Remember, you’re writing for a business. They’re not asking you to write this because they have pages to fill. Every piece of content you’ll write for a business has a function, a motive. It will be a spoke in the wheel of the content marketing strategy. It’s important to understand what the goal for the content you’re writing is so that you can keep those goals in mind as you write.
For instance, one client of mine is a national bank and they ask me to write straight up service stories on how to increase your savings because the goal for their content is to educate their customers and provide them with motivation to put more money into their bank accounts. Another large company, however, hires me to write well-researched reports that are distributed internally and helps them in making big decisions in which technology areas to invest over the next five years as a company. They do end up publishing these reports on their website, but the goal is not to inform customers or clients. The goal of these reports is to help employees and decision-makers be up-to-date on options and plan the company’s future growth.
Yet another client, a developing world government agency, wants me to find and write about unique projects originating in that region because they’d like to improve the image of their country in the world.
Knowing the goal behind each piece of content helps me to target my research better and to help them to achieve that goal. It also saves all of us endless rounds of revisions, which we all know can be a major source of frustration for writers.
5. Who’s the audience for this piece and what’s in it for them?
This ties in with what I said above. If you know the purpose for writing that particular piece of content, it’s likely you already know the audience as well. But it helps to dig deeper as well. For instance, for my bank client, it helped to know the demographics of the people who were reading their content and what they expected to get out of it, because it helped me find a voice and a style that worked with that readership. This not only ensures that I produce work that is the right fit, but eventually saves me time and hassle as well.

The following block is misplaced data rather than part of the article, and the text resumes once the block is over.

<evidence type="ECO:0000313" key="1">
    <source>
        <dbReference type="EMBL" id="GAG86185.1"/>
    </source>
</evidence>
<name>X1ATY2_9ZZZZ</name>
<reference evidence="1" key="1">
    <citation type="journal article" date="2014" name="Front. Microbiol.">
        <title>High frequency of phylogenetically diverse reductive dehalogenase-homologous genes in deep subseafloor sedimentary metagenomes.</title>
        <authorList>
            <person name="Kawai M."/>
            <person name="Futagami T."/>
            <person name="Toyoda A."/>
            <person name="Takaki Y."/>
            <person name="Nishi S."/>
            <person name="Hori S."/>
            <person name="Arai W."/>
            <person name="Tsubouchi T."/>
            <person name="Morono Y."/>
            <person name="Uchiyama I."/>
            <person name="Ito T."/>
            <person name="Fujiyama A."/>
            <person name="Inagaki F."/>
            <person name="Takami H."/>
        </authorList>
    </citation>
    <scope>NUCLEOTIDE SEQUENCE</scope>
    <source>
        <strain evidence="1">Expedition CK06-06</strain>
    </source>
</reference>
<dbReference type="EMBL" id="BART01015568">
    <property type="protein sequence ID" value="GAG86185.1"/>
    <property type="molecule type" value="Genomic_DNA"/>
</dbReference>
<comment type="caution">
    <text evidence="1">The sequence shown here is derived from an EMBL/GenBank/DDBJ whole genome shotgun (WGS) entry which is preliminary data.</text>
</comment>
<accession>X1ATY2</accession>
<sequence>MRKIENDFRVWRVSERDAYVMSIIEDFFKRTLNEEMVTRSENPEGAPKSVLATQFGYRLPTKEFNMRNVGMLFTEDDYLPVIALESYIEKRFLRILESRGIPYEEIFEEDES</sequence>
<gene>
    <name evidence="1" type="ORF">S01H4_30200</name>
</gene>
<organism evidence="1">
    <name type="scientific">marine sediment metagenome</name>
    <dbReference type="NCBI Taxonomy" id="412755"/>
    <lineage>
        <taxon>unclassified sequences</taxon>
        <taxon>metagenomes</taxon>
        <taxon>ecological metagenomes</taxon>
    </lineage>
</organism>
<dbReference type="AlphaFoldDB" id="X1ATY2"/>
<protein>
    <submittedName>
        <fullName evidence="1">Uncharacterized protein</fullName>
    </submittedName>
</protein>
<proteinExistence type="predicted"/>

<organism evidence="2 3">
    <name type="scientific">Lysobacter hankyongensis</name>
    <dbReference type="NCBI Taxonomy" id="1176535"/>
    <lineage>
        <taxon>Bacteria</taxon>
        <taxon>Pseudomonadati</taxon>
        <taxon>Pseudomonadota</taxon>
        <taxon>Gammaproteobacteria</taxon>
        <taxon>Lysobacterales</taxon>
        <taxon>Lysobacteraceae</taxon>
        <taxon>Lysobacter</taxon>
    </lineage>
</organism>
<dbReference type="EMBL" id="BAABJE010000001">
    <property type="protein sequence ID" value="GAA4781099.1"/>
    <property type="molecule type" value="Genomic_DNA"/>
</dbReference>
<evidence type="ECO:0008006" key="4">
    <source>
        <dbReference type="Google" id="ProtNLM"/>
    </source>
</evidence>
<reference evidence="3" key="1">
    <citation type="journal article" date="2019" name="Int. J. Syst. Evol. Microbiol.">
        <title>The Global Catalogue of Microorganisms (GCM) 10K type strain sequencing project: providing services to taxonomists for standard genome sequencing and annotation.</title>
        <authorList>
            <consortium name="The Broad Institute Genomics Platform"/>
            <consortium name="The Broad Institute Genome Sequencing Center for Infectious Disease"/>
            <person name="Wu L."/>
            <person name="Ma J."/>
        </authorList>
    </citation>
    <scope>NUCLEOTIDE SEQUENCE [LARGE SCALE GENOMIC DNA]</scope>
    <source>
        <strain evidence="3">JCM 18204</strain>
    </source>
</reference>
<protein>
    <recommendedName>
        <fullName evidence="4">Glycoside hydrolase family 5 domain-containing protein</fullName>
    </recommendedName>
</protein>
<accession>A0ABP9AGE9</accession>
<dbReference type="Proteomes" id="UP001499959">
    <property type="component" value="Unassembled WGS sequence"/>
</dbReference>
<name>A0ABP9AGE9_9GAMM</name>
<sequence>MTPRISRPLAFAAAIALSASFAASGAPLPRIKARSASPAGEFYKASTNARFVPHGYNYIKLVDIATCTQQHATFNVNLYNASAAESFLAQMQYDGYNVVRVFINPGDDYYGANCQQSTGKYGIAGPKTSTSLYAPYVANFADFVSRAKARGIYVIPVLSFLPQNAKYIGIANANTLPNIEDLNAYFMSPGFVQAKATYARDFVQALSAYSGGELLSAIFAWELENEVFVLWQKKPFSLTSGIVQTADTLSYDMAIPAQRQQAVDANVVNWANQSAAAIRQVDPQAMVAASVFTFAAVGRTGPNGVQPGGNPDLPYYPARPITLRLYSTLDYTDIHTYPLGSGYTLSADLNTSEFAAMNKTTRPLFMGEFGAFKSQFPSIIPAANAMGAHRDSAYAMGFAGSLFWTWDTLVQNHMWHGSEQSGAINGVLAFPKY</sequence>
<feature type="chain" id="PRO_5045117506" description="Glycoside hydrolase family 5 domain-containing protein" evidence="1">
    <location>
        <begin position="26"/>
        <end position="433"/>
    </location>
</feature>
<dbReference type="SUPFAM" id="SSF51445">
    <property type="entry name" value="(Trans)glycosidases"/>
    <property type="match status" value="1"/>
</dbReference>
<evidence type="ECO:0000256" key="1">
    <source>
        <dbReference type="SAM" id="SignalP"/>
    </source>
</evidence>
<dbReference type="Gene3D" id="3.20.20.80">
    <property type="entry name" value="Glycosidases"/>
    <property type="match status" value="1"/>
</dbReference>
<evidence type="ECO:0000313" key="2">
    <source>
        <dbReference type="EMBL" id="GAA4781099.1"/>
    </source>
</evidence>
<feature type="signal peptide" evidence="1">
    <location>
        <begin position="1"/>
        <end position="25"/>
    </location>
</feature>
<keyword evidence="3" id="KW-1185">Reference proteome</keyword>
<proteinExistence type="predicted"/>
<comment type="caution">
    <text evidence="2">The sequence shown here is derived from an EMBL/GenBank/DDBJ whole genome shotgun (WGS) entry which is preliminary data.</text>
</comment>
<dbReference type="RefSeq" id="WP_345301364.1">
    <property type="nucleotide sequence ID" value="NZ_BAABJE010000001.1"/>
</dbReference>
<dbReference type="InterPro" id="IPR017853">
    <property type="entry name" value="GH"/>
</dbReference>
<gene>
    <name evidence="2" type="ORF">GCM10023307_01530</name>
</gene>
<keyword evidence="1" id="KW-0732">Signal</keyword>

So, those are the five questions I routinely ask before taking on any writing project and while I’m writing it. Not only does asking the right questions ensure that you’ll be delivering exactly what the client wants, but that you’ll be making your life easier in the process as well. .
In my book The Freelance Writer’s Guide to Content Marketing, we delve deeper into the types of assignments you’ll be handing as a content marketing writer and how to pick and choose the writing project that most appeals to you.
How to Pitch: Pitching guidelines for 200+ publications
We know that finding markets to pitch your story ideas, understanding what they’re looking for, and making sure they pay an amount you’re comfortable with can be the most time-consuming and frustrating part of the job. So we’ve tried to make it easier for you.
Here’s a list of publications, organized by subject and with a note of their pay rates, each with a link to their guidelines.
Natasha Khullar Relph
Publisher, The Wordling
Natasha Khullar Relph is an award-winning journalist and author with bylines in The New York Times, TIME CNN, BBC, ABC News, Ms. Marie Claire, Vogue, and more.
She is the publisher of The Wordling, a weekly business newsletter for journalists, authors, and content creators.
Natasha has mentored over 1,000 writers, helping them break into dream publications and build six-figure careers. She is the author of Shut Up and Write: The No-Nonsense, No B.S. Guide to Getting Words on the Page and several other books.